Hi, welcome to the forum, the normal IgE levels fall below 100. Any level above 500 is higher and is suggestive of allergy or parasitic infection. He is known to have abnormally high levels. It can be seen in patients with atopic or allergic dermatitis. It is usually seen secondary to exposure to allergen and subsequent reaction is mediated by IgE antibodies. His body is known to hypersensitive to certain things.
Stinging insects, Aeroallergens (uncommon), Foods and additives like Milk, egg, peanuts, nuts, soy, and wheat are the most common agents to cause such allergic manifestations.
Measures for him to reduce IgE levels are-
- The triggering factor should be identified and should be avoided. Even a skin allergy test can be useful.
- Prompt treatment with anti histamines and glucorticoids during allergic attack.
- New intervention has come up which you can discuss with your doctor, i.e. Anti- IgE (omalizumab), but not required at this stage.
I suggest you to consult to a skin specialist/ immunologist for further steps of management. Take care and regards.
This should be discussed with the doctor that ordered the test. Why was the test ordered?
Pollen and mold allergies can also cause a rise IgE. I would recommend finding a good allergist and have him tested for allergies and consider shots.
If you live in the US, omalizumab (Xolair) is only aproved to treat severe asthma and those over 12. Exceptions have been rare, but your doctor would really have to go to work with your insurance company to get one.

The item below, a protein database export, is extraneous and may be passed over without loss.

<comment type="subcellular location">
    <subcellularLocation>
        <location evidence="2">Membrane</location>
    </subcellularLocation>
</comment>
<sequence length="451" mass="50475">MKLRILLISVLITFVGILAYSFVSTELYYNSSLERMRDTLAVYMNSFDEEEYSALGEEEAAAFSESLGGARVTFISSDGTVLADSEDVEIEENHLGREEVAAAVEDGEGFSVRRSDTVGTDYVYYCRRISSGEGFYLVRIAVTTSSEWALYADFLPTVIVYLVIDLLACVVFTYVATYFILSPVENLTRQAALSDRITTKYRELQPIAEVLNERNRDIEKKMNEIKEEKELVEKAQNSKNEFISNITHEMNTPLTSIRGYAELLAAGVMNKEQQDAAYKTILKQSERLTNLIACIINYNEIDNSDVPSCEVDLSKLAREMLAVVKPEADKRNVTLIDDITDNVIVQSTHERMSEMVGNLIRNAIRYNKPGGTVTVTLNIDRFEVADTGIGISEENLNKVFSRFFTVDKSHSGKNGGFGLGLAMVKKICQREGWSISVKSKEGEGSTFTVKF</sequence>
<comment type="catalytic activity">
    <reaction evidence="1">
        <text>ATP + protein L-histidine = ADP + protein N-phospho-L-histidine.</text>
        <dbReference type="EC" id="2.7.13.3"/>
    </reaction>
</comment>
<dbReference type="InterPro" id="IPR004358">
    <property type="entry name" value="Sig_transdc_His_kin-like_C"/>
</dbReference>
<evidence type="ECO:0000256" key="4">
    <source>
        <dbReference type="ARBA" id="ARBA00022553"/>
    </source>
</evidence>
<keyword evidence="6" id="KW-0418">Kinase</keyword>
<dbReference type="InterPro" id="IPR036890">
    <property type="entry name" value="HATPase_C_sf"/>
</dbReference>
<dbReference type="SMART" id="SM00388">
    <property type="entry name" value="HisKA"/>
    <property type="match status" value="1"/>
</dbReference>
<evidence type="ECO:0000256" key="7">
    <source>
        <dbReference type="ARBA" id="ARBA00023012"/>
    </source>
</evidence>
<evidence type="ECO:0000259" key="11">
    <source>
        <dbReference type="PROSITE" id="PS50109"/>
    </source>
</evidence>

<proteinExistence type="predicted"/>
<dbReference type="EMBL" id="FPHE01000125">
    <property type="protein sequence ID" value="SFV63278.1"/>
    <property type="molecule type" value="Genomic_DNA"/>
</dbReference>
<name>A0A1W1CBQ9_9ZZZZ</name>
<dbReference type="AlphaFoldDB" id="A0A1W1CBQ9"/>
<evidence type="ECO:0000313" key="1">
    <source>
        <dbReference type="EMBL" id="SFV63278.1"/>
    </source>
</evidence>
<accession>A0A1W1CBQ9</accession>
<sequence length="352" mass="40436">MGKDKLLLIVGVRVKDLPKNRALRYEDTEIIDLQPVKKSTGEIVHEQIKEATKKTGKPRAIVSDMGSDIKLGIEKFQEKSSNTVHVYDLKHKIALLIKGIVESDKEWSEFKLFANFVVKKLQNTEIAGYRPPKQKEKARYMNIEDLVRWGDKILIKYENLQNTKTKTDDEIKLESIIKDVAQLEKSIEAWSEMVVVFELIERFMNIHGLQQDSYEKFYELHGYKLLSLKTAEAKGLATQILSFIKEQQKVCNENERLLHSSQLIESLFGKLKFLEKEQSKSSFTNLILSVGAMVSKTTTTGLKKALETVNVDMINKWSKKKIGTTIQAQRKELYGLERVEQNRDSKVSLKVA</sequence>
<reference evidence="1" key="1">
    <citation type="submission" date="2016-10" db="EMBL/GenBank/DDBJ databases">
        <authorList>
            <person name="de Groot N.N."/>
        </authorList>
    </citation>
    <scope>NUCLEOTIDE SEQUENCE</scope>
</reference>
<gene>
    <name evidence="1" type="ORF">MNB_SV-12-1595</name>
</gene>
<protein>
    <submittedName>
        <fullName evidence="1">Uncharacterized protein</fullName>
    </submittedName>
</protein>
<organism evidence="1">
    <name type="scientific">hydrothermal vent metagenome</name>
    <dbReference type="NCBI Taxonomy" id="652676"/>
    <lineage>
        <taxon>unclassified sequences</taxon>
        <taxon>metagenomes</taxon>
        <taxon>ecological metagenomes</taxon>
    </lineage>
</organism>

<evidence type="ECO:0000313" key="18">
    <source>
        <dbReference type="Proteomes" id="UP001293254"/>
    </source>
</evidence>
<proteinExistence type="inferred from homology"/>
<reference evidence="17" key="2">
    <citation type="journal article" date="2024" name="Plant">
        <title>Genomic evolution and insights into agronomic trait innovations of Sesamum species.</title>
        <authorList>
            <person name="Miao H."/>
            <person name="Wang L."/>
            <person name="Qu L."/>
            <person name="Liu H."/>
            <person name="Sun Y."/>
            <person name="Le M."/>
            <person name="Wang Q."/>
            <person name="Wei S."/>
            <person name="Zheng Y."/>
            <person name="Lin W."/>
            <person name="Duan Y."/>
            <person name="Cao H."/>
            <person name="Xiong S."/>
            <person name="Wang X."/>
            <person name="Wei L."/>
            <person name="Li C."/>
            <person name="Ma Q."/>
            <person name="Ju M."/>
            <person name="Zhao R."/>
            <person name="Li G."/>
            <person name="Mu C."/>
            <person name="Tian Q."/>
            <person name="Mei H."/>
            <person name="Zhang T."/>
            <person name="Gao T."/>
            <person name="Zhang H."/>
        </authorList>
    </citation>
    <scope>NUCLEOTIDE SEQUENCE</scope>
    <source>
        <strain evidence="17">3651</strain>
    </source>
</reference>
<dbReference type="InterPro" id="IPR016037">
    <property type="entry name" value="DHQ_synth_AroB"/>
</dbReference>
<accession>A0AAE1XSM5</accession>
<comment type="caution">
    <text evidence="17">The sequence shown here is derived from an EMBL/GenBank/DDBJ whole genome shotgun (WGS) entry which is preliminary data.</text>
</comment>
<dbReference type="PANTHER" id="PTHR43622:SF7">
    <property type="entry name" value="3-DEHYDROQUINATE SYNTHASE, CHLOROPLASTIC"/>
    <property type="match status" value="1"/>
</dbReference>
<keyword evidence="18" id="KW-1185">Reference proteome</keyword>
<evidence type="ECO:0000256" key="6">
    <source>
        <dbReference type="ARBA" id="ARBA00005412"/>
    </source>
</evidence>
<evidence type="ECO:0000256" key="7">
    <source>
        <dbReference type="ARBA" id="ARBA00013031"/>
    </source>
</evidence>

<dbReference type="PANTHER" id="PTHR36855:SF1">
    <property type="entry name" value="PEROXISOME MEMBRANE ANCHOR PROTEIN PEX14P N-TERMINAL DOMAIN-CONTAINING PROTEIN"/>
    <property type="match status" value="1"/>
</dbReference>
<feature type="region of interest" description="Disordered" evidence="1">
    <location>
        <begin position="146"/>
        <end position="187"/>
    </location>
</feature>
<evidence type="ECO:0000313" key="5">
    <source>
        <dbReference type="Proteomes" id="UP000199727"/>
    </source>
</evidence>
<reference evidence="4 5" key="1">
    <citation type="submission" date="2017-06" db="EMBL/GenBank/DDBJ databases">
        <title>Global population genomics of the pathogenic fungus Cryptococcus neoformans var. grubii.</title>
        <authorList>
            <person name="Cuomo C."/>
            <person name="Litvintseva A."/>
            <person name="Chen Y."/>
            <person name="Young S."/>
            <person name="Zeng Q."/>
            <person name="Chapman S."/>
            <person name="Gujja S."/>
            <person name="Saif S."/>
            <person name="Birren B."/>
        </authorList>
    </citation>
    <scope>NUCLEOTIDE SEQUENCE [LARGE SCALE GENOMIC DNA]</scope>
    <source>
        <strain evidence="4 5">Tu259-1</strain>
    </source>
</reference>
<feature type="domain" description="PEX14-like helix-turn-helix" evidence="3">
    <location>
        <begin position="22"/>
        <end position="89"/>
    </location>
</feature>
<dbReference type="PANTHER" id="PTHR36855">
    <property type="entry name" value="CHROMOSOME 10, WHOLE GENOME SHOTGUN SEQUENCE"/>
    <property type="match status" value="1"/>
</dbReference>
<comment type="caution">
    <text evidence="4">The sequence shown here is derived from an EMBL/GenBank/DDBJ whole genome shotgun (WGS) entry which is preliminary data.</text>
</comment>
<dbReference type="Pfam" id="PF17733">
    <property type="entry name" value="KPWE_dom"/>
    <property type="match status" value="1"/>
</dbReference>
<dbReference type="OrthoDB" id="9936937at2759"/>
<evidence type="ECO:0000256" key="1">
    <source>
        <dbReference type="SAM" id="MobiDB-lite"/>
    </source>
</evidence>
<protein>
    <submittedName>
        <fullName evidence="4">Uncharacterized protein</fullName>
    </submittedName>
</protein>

Copyright 1994-2016 MedHelp International. All rights reserved.
MedHelp is a division of Aptus Health.
This site complies with the HONcode standard for trustworthy health information.
The Content on this Site is presented in a summary fashion, and is intended to be used for educational and entertainment purposes only. It is not intended to be and should not be interpreted as medical advice or a diagnosis of any health or fitness problem, condition or disease; or a recommendation for a specific test, doctor, care provider, procedure, treatment plan, product, or course of action. Med Help International, Inc. is not a medical or healthcare provider and your use of this Site does not create a doctor / patient relationship. We disclaim all responsibility for the professional qualifications and licensing of, and services provided by, any physician or other health providers posting on or otherwise referred to on this Site and/or any Third Party Site. Never disregard the medical advice of your physician or health professional, or delay in seeking such advice, because of something you read on this Site. We offer this Site AS IS and without any warranties. By using this Site you agree to the following Terms and Conditions. If you think you may have a medical emergency, call your physician or 911 immediately.